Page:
Transgender health care needs serious change. Netflix noticed and did something about it.
In August 2015, Netflix's brand new, generous paid parental leave policy swept headlines for all the right reasons.
Because every hardworking parent should be able to spend a year away from the office binge-watching their baby, amiright?
But, now, Netflix is at it again, offering yet another progressive benefit to its employees: transgender-inclusive health insurance.
According to the Human Rights Campaign's [Corporate Equality Index](offers transgender-inclusive health insurance coverage.), the streaming media company made an ever-growing list of U.S. businesses offering transgender-inclusive health insurance coverage this year. That means (often very expensive) health provisions, such as gender confirmation surgery and hormone therapy, are now covered for employees, as Bloomberg reported.
It's a great thing, too. Because while some may argue trans-related care isn't that vital, I'd argue they're wrong: 78% of trans people report overall mental health improvements after receiving gender-confirming treatment. Conditions like depression, anxiety, and stress drop after they receive treatment, and suicide rates plummet, too.
The even better news? Netflix is just one of 82 companies that were added to the list of companies offering trans-related coverage this year.
Of the 781 firms surveyed by HRC, 418 cover transition-related health treatments — up from a measly 49 in 2009. Facebook and Tesla Motors joined the list this year, too.
It's worth noting that just because a company offers coverage, it may not necessarily ensure access to care. If you're a worker who wants to have gender confirmation surgery, for instance, there may not be a surgeon in your insurance network who does the procedure — even if your employer technically covers it.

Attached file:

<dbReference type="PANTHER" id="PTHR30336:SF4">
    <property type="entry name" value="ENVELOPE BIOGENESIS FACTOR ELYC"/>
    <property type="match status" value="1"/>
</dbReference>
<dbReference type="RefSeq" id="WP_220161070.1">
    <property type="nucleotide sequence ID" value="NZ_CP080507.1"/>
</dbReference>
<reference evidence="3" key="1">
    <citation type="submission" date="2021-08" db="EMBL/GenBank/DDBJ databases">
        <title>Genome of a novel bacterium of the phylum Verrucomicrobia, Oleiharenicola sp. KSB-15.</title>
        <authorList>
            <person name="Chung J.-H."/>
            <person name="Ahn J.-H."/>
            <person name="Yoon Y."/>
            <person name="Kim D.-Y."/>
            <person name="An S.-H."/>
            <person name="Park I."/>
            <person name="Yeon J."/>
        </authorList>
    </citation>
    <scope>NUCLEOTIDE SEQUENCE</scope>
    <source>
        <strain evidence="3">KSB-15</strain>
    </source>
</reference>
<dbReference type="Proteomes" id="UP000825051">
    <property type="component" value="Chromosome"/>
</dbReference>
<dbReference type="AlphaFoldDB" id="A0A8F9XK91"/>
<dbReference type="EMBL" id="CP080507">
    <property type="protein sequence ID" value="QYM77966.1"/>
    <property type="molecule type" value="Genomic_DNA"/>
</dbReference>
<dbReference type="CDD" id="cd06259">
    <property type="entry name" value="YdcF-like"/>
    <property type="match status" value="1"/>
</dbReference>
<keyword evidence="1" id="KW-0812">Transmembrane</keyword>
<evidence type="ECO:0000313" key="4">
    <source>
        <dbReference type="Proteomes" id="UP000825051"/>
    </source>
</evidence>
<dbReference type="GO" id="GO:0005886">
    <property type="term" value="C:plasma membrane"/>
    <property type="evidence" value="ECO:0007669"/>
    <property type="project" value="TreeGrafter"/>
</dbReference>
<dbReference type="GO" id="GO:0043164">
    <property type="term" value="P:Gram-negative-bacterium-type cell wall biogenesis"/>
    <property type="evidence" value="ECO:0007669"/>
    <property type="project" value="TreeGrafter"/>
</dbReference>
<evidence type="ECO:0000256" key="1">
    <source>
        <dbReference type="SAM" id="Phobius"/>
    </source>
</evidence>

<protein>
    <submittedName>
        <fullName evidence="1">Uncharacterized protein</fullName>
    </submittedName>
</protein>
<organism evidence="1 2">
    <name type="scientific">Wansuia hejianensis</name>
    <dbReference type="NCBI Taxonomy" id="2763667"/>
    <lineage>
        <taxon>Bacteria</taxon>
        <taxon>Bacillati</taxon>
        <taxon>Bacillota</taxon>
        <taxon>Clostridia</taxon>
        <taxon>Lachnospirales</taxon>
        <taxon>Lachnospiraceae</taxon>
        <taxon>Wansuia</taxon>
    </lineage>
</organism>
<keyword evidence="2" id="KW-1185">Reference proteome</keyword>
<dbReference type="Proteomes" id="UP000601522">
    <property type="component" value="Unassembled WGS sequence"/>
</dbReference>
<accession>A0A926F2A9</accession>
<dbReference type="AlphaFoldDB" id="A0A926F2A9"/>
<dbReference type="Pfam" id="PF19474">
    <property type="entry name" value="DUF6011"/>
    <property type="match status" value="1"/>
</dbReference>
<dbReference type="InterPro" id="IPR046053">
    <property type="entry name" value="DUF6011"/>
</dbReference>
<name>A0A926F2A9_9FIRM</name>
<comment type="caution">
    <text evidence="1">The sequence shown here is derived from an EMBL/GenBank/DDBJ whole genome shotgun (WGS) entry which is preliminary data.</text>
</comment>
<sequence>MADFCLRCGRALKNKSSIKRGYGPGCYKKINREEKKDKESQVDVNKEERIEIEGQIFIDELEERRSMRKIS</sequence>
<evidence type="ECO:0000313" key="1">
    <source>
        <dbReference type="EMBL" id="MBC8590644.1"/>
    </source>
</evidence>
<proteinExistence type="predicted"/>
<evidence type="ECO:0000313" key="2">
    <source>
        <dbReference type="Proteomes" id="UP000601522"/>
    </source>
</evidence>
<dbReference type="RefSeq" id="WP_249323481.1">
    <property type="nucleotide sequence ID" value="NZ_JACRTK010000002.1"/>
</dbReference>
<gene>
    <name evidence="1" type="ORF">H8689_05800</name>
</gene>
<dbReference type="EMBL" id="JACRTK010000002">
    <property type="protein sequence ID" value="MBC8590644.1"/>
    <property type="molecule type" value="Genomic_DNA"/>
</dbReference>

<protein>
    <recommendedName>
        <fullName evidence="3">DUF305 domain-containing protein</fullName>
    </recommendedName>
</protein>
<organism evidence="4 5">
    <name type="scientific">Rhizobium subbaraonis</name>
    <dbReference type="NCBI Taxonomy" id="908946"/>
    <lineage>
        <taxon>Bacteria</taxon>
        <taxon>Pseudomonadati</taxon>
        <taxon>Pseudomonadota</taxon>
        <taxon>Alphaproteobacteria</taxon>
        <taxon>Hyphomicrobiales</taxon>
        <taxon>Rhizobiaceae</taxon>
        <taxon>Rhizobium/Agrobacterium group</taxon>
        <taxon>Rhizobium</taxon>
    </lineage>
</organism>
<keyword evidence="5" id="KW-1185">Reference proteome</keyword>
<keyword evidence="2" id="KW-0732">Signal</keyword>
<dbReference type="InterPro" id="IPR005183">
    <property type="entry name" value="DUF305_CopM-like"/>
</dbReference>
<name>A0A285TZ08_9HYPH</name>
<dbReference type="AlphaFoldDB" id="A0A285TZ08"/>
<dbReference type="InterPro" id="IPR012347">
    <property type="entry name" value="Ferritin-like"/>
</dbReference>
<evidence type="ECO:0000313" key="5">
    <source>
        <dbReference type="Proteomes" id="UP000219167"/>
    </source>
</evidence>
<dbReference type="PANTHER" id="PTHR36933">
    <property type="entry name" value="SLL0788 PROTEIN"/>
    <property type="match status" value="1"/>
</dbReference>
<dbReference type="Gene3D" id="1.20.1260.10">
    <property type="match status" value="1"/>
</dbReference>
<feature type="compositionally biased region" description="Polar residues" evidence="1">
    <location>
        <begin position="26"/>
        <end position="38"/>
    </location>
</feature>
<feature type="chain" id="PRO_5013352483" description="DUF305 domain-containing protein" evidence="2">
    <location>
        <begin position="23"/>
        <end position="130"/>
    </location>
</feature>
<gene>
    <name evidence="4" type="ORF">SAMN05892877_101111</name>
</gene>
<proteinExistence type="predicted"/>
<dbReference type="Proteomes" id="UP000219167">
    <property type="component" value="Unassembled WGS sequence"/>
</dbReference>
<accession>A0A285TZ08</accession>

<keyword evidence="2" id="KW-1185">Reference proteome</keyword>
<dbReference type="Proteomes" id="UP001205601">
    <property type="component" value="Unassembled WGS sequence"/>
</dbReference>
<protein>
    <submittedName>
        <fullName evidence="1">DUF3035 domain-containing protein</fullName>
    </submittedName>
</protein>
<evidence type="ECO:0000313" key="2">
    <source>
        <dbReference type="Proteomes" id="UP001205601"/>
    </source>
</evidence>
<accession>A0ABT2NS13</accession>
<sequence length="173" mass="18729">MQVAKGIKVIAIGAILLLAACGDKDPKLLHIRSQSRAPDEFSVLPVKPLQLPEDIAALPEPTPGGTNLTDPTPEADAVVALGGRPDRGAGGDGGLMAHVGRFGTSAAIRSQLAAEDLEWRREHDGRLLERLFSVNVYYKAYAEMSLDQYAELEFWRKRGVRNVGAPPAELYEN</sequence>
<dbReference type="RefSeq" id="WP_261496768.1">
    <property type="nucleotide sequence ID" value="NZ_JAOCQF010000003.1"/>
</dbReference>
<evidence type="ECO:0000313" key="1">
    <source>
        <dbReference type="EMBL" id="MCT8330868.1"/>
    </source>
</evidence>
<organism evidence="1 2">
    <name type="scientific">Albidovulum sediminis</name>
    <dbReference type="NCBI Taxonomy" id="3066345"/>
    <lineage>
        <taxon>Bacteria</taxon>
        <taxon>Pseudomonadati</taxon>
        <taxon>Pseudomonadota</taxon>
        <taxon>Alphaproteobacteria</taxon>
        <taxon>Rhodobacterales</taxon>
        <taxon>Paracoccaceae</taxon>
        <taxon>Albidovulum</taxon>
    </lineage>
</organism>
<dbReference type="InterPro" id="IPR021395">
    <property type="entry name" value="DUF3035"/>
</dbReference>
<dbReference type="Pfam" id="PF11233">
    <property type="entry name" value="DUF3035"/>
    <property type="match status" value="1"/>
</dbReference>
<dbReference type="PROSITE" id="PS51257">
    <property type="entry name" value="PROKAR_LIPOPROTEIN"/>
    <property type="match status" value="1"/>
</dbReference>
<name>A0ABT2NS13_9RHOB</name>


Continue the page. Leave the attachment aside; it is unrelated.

Still, the changing tide is a welcome one for LGBT advocates. Because trans-related health care shouldn't be a privilege only wealthy trans folk can take advantage of.
The medical community largely agrees: Trans-related health care isn't "cosmetic" — it's vital.
Several groups — like the American Medical Association, the American Psychiatric Association, the American Public Health Association, and so many others — believe transition-related health care is essential (and so is putting "American" in their names, apparently).
Gender confirmation surgery is "not 'cosmetic' or 'elective' or for the mere convenience of the patient," the World Professional Association for Transgender Health points out. Such treatments "are understood to be medically necessary."
Transgender people face bigger barriers accessing health care, too. They're far less likely to be covered, and 50% — seriously, half of trans patients — report having to explain trans care to their own medical provider, according to family nurse practitioner Ronica Mukerjee, who partnered with GLAAD for a video campaign in 2013.
We can do better than that. We have to do better than that.
So yes, we have a lot to improve on when it comes to trans health. But thanks to companies like Netflix and Facebook, the bar is getting higher for businesses' trans-inclusive policies.